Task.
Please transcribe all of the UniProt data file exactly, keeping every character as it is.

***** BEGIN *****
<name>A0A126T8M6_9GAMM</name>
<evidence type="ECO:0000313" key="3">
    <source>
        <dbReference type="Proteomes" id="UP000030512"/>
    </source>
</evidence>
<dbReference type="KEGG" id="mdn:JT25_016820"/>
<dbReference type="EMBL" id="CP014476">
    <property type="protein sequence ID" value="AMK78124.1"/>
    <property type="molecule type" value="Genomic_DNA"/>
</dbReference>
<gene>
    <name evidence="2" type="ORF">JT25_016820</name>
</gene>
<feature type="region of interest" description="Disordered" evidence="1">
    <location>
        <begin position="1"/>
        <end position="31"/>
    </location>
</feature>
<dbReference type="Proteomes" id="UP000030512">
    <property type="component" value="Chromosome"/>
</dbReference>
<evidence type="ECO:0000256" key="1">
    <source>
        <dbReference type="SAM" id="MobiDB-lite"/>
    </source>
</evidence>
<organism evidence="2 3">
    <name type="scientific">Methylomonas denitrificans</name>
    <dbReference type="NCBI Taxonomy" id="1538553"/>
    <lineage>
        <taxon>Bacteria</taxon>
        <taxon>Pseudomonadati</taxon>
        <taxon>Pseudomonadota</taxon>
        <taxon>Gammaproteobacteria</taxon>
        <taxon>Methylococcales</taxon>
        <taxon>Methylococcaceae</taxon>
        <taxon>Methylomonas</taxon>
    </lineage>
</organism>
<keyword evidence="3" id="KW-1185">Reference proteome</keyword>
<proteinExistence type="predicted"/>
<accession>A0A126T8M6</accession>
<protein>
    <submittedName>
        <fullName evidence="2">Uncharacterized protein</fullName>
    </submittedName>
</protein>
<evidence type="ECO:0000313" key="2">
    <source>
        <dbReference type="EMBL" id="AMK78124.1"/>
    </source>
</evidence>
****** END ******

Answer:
<name>A0A126T8M6_9GAMM</name>
<evidence type="ECO:0000313" key="3">
    <source>
        <dbReference type="Proteomes" id="UP000030512"/>
    </source>
</evidence>
<dbReference type="KEGG" id="mdn:JT25_016820"/>
<dbReference type="EMBL" id="CP014476">
    <property type="protein sequence ID" value="AMK78124.1"/>
    <property type="molecule type" value="Genomic_DNA"/>
</dbReference>
<gene>
    <name evidence="2" type="ORF">JT25_016820</name>
</gene>
<feature type="region of interest" description="Disordered" evidence="1">
    <location>
        <begin position="1"/>
        <end position="31"/>
    </location>
</feature>
<dbReference type="Proteomes" id="UP000030512">
    <property type="component" value="Chromosome"/>
</dbReference>
<evidence type="ECO:0000256" key="1">
    <source>
        <dbReference type="SAM" id="MobiDB-lite"/>
    </source>
</evidence>
<organism evidence="2 3">
    <name type="scientific">Methylomonas denitrificans</name>
    <dbReference type="NCBI Taxonomy" id="1538553"/>
    <lineage>
        <taxon>Bacteria</taxon>
        <taxon>Pseudomonadati</taxon>
        <taxon>Pseudomonadota</taxon>
        <taxon>Gammaproteobacteria</taxon>
        <taxon>Methylococcales</taxon>
        <taxon>Methylococcaceae</taxon>
        <taxon>Methylomonas</taxon>
    </lineage>
</organism>
<keyword evidence="3" id="KW-1185">Reference proteome</keyword>
<proteinExistence type="predicted"/>
<accession>A0A126T8M6</accession>
<protein>
    <submittedName>
        <fullName evidence="2">Uncharacterized protein</fullName>
    </submittedName>
</protein>
<evidence type="ECO:0000313" key="2">
    <source>
        <dbReference type="EMBL" id="AMK78124.1"/>
    </source>
</evidence>